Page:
I’ve seen a few things lately that aggravated something that I’ve found an irritant in costing discussions (both written and verbal) for nearly thirty years, so I thought my fellow PACE members wouldn’t mind by venting about it to get it out of my system…
Standard Costing is not GAAP – it’s a way of valuing inventories and determining cost of goods sold that can be used to approximate GAAP, but it is not GAAP. GAAP includes things like FIFO, LIFO, Weighted Average Cost, etc. It’s just a simplified data-handling and computation-making methodology that also generates somewhat useful variance information. People should not refer to it in debates about costing practices as if it were an accounting principle.
Standard Costing is not a synonym for the assignment of indirect manufacturing costs (overhead) to products using direct labor (or any other single-volume driver) as a base. Standard costing in not direct labor-based costing. Most standard costing systems have been designed to link overhead to products using direct labor because that has been ‘the norm’ for eons and IT’s challenges in designing the systems have been focused on handling all of the detailed data and computations, not on the conceptual design of the overall cost model. Standard costing software was built on the traditional industry practices that were developed when data handling capabilities were very limited. Those capabilities are now much greater and continuation of the traditional industry practices are now just a mental, not a physical or technical, constraint.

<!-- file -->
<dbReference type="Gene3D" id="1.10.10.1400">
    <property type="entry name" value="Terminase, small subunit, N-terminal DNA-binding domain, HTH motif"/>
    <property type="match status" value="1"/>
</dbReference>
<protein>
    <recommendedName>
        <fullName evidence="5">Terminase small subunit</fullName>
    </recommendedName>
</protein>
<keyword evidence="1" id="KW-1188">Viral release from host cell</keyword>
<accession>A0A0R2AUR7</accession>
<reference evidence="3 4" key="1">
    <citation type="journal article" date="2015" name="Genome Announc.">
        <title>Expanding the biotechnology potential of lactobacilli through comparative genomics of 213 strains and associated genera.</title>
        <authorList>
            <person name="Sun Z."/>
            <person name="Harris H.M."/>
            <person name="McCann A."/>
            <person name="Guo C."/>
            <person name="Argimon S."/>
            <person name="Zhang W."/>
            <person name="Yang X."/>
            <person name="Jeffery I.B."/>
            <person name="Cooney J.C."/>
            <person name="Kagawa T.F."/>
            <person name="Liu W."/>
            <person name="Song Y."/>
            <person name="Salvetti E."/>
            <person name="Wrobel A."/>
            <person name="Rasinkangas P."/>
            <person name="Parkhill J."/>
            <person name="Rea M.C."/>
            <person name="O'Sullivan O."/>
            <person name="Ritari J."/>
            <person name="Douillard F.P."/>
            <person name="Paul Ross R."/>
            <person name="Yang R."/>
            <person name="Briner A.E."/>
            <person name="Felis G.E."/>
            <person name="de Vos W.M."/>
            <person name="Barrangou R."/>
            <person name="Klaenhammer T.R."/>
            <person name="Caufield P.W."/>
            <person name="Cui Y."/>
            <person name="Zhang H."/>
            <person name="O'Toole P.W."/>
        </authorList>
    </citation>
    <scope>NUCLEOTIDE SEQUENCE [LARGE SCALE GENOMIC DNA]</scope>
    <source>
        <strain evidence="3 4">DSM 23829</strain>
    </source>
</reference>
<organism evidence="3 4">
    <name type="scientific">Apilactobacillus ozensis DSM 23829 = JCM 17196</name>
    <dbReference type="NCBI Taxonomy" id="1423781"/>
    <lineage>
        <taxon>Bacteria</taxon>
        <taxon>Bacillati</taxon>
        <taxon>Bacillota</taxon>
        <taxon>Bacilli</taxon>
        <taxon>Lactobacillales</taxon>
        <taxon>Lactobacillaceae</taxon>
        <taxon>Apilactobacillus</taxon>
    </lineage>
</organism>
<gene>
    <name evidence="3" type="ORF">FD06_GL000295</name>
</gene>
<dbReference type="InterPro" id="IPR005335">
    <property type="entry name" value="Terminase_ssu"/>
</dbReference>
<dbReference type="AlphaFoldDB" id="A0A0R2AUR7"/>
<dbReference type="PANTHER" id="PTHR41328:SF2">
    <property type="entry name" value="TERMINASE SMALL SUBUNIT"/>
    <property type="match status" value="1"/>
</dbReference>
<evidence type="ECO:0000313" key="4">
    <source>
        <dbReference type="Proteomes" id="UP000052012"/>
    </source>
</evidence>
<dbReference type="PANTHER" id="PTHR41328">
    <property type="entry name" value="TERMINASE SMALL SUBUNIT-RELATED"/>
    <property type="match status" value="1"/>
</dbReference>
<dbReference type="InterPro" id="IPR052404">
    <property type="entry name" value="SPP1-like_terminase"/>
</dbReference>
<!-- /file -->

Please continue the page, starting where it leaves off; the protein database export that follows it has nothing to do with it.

You can have a standard cost system that is causality-based with multiple drivers and does, therefore, reasonably reflect economic reality for the types of decisions it is designed to support and insights it is designed to provide. Those decisions and insights are, however, very limited. Most decision cost information cannot be provided by a standard costing system, even one that is causality-based because, by their nature, they generate fully-absorbed costing information that is limited to “inventoriable only” costs. Most decisions require incremental total cost information, something standard costing does not provide – even with rates split into fixed and variable. Arguing that is isn’t good for decision making is like arguing that a Rolls Royce is a piece of garbage because it can’t cross a body of water without the aid of a bridge. The argument is irrelevant. It’s a great car when you use in where it was intended; on dry land.
The phrase “Standard Costing” should not be used as shorthand for something that is not standard costing. It is counterproductive. It’s like calling a brussels sprout an avocado and then arguing that avocados make lousy party dips. It doesn’t do any good for either the pro-brussels sprout or anti-brussels sprout advocate to call it an avocado. It also makes it appear that neither party actually knows what they are talking about.
What do you think?